Schools have put even the most loving of teachers in a position of being forced to assign grades and rank their students based on how quickly they are able to grasp concepts in their conscious minds – from “mastering” a target structure in a certain period of time, to being able to perform a mathematical calculation by the time the test rolls around. In the process of language acquisition, true language acquisition, unlike traditional school-based language learning, it is unnatural to sort kids into “fast” and “slow” or “smart” and “dumb” or “right” and “wrong”.
There is no wrong in language acquisition. There is just a natural unfathomably complex process that will unfold for each of our students in their own good time, given enough input. No curriculum that we can design can imitate the process. We must get over the illusion that we can learn a language. We can only listen to it enough and then we will acquire it. This is what the best research that we have tells us.
I choose to assess my own students’ comprehension in my own comprehension-based language classroom in a way that does not judge, measure, parse, or weigh how my students measure up to some measuring stick, how they are lacking in certain areas, how they need to change. We cannot change our students – we can only make our classes more interesting.
I choose also to stop allowing myself as a teacher to be measured in terms of what my students can or cannot do as well. There are too many factors at play to make such judging of my own work accurate.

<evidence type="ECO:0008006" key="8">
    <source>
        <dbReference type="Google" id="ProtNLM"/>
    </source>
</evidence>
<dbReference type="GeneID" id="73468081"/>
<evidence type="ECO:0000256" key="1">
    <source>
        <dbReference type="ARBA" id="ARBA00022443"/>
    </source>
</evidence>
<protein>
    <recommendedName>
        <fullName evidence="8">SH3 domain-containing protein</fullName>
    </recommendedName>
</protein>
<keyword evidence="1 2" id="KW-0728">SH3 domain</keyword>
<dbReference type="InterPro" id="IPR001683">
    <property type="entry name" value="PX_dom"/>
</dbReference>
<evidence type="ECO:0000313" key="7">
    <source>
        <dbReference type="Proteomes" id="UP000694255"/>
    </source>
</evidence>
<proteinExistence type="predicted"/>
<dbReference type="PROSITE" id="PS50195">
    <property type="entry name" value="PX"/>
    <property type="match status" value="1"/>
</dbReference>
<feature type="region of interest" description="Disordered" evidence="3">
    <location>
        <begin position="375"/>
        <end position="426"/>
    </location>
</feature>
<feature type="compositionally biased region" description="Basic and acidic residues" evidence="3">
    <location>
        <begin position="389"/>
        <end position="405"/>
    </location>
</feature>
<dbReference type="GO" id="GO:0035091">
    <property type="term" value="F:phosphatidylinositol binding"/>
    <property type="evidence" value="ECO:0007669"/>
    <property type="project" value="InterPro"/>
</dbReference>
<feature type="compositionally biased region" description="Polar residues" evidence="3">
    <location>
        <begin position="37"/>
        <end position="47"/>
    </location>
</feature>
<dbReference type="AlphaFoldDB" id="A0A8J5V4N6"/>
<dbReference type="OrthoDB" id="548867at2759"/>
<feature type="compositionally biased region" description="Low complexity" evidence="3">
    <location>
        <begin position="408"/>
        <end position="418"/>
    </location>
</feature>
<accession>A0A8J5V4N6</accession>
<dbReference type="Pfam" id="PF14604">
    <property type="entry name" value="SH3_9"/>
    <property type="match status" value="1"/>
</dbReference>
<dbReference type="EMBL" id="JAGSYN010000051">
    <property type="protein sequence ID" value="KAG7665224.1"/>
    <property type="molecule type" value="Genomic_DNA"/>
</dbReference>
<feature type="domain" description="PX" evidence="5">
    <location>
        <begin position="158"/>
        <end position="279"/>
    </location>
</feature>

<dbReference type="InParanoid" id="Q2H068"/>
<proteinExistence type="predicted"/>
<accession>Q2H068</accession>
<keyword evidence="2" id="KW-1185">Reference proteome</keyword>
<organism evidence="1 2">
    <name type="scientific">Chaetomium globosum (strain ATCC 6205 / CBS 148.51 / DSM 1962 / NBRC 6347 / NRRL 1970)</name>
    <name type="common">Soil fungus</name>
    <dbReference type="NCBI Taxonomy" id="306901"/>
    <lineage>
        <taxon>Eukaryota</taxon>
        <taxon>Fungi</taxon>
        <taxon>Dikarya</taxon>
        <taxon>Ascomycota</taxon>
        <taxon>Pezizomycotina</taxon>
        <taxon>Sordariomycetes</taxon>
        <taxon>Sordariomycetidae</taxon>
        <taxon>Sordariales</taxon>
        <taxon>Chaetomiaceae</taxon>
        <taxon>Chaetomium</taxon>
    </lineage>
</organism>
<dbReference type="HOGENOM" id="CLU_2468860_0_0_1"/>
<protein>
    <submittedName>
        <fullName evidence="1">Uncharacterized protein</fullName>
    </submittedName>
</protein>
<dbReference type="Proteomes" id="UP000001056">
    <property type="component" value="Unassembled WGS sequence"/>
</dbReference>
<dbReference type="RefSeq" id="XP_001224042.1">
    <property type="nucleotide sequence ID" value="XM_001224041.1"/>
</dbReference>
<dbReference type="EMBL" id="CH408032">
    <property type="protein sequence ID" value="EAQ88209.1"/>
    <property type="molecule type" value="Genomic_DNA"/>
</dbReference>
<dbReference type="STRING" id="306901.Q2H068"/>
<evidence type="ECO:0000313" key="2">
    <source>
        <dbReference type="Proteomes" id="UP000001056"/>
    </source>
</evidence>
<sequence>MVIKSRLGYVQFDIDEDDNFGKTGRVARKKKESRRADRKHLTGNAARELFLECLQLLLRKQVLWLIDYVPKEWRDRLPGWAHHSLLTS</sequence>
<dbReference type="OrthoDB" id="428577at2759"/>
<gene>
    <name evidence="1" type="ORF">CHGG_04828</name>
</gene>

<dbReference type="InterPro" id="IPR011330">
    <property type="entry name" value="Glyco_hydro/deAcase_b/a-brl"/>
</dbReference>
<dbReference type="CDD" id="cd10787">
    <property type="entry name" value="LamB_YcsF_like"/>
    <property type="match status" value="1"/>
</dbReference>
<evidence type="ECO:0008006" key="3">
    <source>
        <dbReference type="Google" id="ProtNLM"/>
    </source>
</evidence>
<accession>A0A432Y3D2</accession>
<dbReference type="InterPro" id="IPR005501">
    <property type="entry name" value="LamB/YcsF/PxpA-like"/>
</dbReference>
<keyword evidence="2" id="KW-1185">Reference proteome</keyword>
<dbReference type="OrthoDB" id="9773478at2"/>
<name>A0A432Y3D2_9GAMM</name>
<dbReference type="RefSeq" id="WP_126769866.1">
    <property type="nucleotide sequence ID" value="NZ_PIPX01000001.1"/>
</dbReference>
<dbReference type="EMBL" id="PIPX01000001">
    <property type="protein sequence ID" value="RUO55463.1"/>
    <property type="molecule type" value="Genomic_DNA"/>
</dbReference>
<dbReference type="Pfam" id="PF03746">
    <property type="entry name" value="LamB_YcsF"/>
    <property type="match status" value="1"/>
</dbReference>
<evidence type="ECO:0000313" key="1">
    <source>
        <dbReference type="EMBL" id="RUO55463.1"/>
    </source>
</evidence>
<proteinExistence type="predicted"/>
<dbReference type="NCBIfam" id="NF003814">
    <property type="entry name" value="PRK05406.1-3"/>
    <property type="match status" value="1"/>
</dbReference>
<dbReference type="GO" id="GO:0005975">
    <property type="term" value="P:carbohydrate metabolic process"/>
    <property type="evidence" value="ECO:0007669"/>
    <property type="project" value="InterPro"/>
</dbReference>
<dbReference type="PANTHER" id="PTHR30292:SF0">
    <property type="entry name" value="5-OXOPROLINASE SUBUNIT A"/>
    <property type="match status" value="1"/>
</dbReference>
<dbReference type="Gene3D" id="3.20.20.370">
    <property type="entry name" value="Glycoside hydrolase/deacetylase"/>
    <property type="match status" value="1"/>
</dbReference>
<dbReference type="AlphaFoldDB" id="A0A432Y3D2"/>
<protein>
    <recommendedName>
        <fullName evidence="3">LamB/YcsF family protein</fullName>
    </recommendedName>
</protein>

I choose to measure what my students can do vs. what they cannot do. God doesn’t judge and I take that to mean that I shouldn’t either. Telling kids what they can do is what I perceive to be one of the cornerstones of the brilliant work of Claire Ensor, who in my opinion is one of a new breed of ESL leaders who will patiently over the next few decades lead the the ESL world out of the stink hole that they have been in over the past fifty years.
We are all perfectly equipped to acquire languages. It might not happen by next Thursday’s quiz on “tiene que” but it will happen perfectly given sufficient time and comprehensible input. The language is the curriculum. One of the biggest wedges driven between students and their teachers, a wedge that instantly puts looks of mistrust between them and their teachers (vs. looks of joy), is the false idea in the mind of the teacher that they can actually teach their students language – all they can do is give enough loving and interesting input. That’s all.
Even with comprehension methods, teachers continue to judge kids in batches of thirty to thirty five or more, weighing the “smart” (socially capable) ones vs. those who are not socially capable. There is no such thing as “smart” in languages, there is only the factor of processing speed and social capacity, which factors are directly related to how hard the personal lives of kids is at home, how much pain they are in.
As long as we continue to judge and rate kids against some man-made measuring stick, we will continue to fail to reach our students in truly exciting and authentically human ways. There will always be some degree of falseness in our instruction when we judge them and rate them and tell them that for a higher grade they need to change. The fact is that true language instruction involves no curriculum at all, but only the daily massive repeated input that we get when we “just talk to them”, to quote the greatest TPRS master of them all, the unmatchable Susan Gross.